Human Rights

In pursuit of perfection, will we sacrifice what it means to love?

Down syndrome

(Save the Storks) In April of 2003, Dr. Francis Collins announced the completion of the Human Genome Project. As a result, advances in science and healthcare have progressed with lightning speed.

The promise of the genomic era is here, and with it comes a growing plethora of ethical challenges.

Genetic tests are developing rapidly and are helping to identify gene mutations that increase the risk of hereditary diseases. Along with improvements in genetic testing and increased knowledge of the complexity of DNA, researchers are identifying ways to predict, prevent and individualize treatments for many individuals who test positive for high risk mutations. In my specialty of hematology/oncology (cancer and diseases of the blood), we are able to identify individuals with hereditary hemochromatosis (a hereditary disorder that results in iron depositing in abnormal amounts that can lead to organ damage or diabetes), or individuals who are at high risk of developing breast cancer due to mutations in the BRCA1 genes.

In situations where hereditary disorders like these two are identified, healthcare providers can incorporate early screening, patient education, or, in some cases, initiate preventative interventions. For example, Angelina Jolie made headlines in 2015 when she decided to have surgery to reduce her chances of developing breast cancer. After losing her mother at a young age to ovarian cancer, Ms. Jolie found she carries a mutated copy of the BRCA1 gene. Women who carry this mutation have a 60-90% chance of developing breast cancer, and a 40-60% chance of ovarian cancer.

So what does this have to do with reproductive politics? A lot. You see, just as there are more advanced genetic tests in areas like blood disease and cancer, there are more advanced genetic screening panels in the prenatal setting as well. Genetic panels can detect not only Trisomy 21 (Down syndrome), but also Trisomy 18 (Edwards Syndrome), Trisomy 13 (Patau Syndrome), cystic fibrosis, fragile X, and a multitude of sex chromosome abnormalities.

These issues are difficult, emotional, and are fueling the debate to once again liberalize abortion. Needless to say, Planned Parenthood is seizing this opportunity. And thus the issue of reproductive politics. How we as a society understand and respond to prenatal screening for potential genetic disorders or disabilities, will define our humanity (our compassion and dignity).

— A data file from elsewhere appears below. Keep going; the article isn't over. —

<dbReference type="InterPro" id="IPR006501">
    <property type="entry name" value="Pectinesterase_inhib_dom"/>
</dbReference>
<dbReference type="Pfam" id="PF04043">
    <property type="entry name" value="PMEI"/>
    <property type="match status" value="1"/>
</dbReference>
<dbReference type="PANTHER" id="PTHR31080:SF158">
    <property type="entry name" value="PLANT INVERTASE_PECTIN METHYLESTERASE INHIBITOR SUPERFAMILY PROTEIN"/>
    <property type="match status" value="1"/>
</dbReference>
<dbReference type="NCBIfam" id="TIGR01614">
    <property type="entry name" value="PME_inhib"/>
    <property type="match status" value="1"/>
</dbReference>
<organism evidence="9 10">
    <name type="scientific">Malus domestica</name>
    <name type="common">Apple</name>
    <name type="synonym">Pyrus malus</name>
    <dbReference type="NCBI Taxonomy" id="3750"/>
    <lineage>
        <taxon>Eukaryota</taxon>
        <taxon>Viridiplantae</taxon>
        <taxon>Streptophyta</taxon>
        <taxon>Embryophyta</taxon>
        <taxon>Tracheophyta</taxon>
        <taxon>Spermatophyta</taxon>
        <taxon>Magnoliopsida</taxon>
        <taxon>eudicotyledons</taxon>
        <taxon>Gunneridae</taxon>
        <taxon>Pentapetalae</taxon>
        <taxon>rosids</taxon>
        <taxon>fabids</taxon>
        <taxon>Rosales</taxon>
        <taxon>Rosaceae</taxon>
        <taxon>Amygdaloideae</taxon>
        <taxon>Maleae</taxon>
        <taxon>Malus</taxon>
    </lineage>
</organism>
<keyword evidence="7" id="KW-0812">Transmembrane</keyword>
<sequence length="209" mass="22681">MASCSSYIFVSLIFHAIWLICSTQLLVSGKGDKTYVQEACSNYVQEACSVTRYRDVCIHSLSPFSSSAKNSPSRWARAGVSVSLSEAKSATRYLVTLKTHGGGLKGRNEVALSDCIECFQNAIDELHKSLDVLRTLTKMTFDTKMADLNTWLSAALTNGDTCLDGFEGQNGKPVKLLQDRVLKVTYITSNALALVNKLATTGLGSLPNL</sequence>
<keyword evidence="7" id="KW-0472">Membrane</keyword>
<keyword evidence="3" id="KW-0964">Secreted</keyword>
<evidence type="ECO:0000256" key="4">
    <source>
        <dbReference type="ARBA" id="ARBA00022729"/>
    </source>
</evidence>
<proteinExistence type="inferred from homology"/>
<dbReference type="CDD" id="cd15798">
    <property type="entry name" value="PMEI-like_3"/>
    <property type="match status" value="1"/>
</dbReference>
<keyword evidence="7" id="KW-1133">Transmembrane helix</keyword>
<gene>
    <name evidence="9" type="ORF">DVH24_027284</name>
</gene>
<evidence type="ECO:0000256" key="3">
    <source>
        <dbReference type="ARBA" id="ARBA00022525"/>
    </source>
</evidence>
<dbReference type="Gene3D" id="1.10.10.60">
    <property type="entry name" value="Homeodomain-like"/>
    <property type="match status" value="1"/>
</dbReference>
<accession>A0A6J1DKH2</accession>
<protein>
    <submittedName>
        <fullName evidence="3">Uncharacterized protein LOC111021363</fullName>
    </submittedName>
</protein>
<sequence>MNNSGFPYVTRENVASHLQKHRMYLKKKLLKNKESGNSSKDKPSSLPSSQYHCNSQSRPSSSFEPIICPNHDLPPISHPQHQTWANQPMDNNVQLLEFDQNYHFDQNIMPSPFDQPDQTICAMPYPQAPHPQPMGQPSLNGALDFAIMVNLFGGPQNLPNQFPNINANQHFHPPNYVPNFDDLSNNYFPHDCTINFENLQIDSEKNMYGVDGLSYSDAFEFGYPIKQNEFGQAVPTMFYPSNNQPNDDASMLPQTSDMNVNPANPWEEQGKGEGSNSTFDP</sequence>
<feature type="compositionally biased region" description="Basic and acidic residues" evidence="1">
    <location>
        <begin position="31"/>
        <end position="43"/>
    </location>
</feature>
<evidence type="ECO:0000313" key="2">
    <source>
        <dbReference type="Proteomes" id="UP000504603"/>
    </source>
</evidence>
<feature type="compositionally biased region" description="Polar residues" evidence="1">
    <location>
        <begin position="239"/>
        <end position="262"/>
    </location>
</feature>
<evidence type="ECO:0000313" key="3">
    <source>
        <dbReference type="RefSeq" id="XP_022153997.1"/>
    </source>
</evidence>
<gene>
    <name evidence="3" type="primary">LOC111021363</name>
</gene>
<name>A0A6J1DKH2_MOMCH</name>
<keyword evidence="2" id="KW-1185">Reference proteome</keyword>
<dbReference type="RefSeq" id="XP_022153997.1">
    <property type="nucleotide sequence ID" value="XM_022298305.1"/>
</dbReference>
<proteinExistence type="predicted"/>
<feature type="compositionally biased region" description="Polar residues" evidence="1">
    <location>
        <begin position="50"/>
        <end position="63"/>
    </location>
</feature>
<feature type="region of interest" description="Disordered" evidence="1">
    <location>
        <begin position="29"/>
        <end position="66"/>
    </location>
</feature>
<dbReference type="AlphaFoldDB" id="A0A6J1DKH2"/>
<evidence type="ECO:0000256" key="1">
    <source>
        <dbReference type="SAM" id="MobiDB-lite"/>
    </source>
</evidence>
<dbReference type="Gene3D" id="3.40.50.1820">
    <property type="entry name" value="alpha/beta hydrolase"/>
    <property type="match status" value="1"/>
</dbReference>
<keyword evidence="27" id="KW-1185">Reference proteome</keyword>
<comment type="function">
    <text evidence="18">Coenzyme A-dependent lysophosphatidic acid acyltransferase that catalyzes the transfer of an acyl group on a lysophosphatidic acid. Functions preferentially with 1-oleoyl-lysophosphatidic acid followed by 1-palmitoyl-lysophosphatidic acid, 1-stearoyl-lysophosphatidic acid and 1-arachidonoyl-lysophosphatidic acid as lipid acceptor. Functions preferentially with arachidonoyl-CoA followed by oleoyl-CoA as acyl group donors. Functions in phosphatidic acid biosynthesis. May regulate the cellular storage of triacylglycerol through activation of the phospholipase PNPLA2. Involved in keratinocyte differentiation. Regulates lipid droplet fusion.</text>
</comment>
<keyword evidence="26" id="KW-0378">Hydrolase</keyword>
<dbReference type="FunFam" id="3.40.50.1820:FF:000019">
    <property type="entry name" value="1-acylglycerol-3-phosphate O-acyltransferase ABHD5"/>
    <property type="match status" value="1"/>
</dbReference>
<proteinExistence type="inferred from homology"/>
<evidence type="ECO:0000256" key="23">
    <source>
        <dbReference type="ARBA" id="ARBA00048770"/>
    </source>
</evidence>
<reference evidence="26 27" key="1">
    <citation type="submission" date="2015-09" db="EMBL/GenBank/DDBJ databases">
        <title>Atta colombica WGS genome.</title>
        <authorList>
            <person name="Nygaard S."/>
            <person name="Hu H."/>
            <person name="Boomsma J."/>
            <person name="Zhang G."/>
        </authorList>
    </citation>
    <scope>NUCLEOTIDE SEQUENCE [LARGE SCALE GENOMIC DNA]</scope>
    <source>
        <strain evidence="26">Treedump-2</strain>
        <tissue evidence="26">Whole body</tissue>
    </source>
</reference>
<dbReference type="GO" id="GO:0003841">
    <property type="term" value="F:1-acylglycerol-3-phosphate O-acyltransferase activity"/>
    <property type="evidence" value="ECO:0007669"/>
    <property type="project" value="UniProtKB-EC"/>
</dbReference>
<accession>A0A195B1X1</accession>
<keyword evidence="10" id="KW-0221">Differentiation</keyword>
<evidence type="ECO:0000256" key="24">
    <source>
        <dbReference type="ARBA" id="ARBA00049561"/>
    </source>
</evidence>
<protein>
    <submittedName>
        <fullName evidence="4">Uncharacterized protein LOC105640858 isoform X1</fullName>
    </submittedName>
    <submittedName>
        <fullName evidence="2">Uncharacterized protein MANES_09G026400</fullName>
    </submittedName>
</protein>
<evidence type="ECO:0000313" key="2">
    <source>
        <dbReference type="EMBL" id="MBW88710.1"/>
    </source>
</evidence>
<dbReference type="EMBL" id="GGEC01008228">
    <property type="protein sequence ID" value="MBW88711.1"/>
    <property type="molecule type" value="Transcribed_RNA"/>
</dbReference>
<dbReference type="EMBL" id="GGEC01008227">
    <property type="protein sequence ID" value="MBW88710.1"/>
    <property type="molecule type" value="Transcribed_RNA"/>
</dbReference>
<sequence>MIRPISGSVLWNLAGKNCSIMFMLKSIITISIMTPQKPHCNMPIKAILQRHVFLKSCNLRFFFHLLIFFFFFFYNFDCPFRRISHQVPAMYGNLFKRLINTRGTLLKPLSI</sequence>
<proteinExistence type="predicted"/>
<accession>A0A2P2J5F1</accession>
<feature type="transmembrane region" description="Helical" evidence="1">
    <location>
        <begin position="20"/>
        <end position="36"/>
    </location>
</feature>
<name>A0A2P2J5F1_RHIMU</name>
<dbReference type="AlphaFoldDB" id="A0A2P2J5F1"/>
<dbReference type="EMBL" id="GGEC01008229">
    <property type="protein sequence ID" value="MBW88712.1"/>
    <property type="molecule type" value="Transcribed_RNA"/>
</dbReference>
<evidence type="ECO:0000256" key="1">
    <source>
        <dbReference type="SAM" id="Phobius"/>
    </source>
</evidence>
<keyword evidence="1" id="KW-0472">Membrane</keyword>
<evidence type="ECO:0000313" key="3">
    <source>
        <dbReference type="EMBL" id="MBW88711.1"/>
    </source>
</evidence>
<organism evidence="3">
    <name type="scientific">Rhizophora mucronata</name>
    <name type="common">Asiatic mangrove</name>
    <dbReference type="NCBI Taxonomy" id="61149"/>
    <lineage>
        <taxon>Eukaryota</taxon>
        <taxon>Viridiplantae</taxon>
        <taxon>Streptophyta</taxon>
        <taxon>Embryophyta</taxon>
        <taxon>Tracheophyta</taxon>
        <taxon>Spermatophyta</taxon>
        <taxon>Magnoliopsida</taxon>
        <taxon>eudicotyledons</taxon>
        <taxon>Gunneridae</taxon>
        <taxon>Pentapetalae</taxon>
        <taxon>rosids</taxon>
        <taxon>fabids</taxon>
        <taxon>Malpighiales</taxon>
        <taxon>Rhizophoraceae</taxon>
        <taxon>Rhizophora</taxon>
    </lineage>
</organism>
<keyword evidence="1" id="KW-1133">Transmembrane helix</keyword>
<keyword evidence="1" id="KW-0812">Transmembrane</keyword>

“Eugenic Abortion” is a term used for justifying abortion rather than bringing children into the world with disabilities. Advocates would argue that life with a disability is not in the best interests of the newborn, the parents, or society. They would say abortion is the acceptable option (if not the only option) when social, emotional and health care costs are deemed too high. Genetic testing will also open the door for abortions based on race, gender, or other attributes the expectant parents deem less than desirable.

“On the issue of abortion, the feminist and disability rights movement often come into uncomfortable conflict as they struggle to accommodate both the rights of a woman to control her own fertility and the rights of people with disabilities to exist.”  Chloe Angyal

“…as prenatal tests become available for a range of other perceived genetic imperfections, they may also be heralding a broader cultural skirmish over where to draw the line between preventing disability and accepting human diversity”.  Amy Harmon

If we purge society of those who do not meet our standards, weed out the imperfect to design a perfect human race, we will sacrifice what it means to love, we will place compassion on life-support, and in the end we will sacrifice freedom.